By Sinead Hasson

Machine learning is a new field in algorithmic computer science which enables powerful software to ‘learn’ without being explicitly programmed. The software platforms interrogate data stores in search of patterns and, depending on what they discover, then define further lines of investigation all independent of human direction or intervention. The end result? An ‘intelligent’ infrastructure that has the ability to automatically generate highly accurate data forecasts, and make operationally sound decisions, too.

Machine learning evolved from the study of pattern recognition and computational learning theory in artificial intelligence and has recently been gaining momentum in a wide variety of industries, including market research. It is typically used to identify opportunities to raise efficiency by finding patterns in data that humans are unlikely to uncover. The problem that machine learning claims to address is one of bias. Traditional researchers use their human-touch to investigate and interpret data they have collected that is based on a hypothesis or a specific research brief. As a result, conventional researchers approach their data with a predetermined idea of how it should be interrogated and what they are looking to find. In this way, the research parameters have already been defined, possibly at the expense of additional useful insights that because they remain outside of those parameters, will go unnoticed. In other words, they don’t always know the right questions to ask in order to maximise value from a data pool in the first place.

Machine learning, on the other hand, doesn’t come with an agenda. Moreover, it can also sift through far more data than a human analyst is able to, and trace the gaps in the process of enquiry based on the trends it has already identified. It then has the ability to discover patterns, produce forecasts and subsequently influence decisions. Almost all decisions made by major commercial organisations are operational in nature so the potential for machine learning to raise corporate efficiency is huge.

So, not only is this technology able to examine petabytes without being directed, define the right questions and identify more trends than a human researcher can, it can also produce reliable forecasts and as a result make better judgements than us too. With all this in mind, does machine learning spell the end for market research professionals?

Thankfully not. Machine learning lacks one invaluable quality: it isn’t human. Fortunately for us, each researcher possesses something unique; they’re own bank of experience upon which to base their interpretation of results. A human analyst’s innate bias can actually be a good thing, even if it does narrow the search parameters. Not all insights can be gained from logic alone and we don’t live in a world governed by computers. In our uniquely human world we need researchers with the ability to take into account social, economic, historical and cultural situations – something that a computer is unlikely ever to do as well as we can. Given that much of the interpretation of quantitative data depends on qualitative experiences, statistical and mathematical approaches won’t always produce the best results. Possessing and understanding the nuances of human motivation, desires, rewards, emotions, humour and sometimes even egos equips us with interpretive skills that ‘the machines’ will never have.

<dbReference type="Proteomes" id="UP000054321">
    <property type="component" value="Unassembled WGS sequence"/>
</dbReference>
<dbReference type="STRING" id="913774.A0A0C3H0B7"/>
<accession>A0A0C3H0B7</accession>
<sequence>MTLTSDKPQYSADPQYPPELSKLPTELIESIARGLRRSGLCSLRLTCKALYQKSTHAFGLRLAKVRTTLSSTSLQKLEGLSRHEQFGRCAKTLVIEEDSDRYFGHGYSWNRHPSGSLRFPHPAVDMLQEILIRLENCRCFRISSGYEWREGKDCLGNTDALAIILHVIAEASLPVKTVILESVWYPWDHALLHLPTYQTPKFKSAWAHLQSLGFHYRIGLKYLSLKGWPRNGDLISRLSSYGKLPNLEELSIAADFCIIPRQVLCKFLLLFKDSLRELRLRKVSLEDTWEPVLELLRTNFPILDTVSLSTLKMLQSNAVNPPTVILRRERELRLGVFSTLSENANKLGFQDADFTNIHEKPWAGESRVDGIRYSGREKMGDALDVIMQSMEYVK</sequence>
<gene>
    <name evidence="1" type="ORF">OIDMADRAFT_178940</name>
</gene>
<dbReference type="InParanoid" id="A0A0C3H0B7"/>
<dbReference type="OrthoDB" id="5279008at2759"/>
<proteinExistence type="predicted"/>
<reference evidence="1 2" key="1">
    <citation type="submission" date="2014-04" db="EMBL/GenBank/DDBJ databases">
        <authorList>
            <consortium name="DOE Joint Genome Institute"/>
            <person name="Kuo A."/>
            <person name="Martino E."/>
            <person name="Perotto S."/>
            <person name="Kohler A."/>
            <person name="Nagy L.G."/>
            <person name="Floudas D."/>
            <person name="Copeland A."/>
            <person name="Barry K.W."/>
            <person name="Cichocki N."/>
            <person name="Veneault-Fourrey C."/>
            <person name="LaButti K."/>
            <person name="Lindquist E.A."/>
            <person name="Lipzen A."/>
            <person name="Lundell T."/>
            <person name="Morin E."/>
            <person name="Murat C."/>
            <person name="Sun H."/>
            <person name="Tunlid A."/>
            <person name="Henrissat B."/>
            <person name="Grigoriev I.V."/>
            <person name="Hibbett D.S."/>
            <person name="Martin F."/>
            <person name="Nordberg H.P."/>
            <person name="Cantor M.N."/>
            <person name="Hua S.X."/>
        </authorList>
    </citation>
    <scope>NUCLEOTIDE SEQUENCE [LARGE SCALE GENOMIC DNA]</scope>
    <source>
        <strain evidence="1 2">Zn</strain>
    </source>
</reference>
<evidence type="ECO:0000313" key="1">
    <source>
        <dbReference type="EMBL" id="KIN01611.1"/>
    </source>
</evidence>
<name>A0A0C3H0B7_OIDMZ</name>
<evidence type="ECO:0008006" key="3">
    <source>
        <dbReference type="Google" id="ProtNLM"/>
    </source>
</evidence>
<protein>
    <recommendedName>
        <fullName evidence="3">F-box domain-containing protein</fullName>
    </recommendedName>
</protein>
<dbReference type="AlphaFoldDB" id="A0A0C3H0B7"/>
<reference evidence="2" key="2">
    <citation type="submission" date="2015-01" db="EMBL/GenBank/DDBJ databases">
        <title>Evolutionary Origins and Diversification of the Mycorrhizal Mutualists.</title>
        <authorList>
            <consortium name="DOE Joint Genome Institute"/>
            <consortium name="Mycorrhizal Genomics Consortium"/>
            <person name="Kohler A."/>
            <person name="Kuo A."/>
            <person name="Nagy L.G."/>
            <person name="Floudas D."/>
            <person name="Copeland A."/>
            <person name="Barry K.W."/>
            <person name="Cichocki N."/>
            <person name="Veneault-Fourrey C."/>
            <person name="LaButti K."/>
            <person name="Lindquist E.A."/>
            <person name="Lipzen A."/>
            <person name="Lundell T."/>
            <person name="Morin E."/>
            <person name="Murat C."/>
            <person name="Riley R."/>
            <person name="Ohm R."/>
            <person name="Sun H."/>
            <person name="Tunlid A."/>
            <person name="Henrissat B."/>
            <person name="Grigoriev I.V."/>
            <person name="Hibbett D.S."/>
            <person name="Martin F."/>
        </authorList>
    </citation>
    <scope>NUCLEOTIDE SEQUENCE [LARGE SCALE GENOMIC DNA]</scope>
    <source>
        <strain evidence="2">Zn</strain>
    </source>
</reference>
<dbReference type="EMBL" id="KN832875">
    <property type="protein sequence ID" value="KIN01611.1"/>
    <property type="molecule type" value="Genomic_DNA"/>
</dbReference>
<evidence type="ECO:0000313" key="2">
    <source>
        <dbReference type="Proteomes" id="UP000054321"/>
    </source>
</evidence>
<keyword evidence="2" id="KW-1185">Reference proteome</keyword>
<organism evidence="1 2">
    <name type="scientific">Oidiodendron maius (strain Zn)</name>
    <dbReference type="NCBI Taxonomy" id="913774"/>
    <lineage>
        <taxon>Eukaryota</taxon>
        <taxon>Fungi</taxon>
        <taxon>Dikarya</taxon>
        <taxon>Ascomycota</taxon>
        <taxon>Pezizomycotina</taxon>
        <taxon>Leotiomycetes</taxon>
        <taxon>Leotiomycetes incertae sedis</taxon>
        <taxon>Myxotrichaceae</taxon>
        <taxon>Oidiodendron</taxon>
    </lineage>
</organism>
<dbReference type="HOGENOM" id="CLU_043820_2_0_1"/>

Like deep learning and data mining, machine learning is just another tool for researchers to use and, as with any new technique, time must be taken to study the practice. There are a huge variety of algorithms emerging, ranging from the comparatively simple to the highly complex, and it’s important to know when and how to use them. The field itself remains somewhat academic too, and is growing the fastest in sectors with the investment capability to incubate teams of data scientists, such as retail and investment banks.

This won’t last, however. Platforms are already starting to emerge that aim to deliver the power of machine learning in a user friendly manner, so market research professionals would be well advised to familiarize themselves with this emerging field, since its mainstream market research application may be closer than it currently seems.

Is it a threat? No. Machine learning lays out the bigger picture, in fact it lays out the biggest and the broadest picture possible, but it is our human qualities that will allow market research professionals to continue to inform the strategic decisions that really drive change, independent from an operational analysis or a statistical forecast.

Sinead Hasson, Managing Director, Hasson Associates

Sinead founded Hasson Associates in 2008 and now has more than 17 years of experience gained in roles with Pricejamieson and RPCushing. Hasson Associates is a niche consultancy specialising in placing marketing and market research/insight professionals in research agencies, brand and strategic marketing consultancies, market analysis and business information providers as well as in-house research teams in the UK and internationally.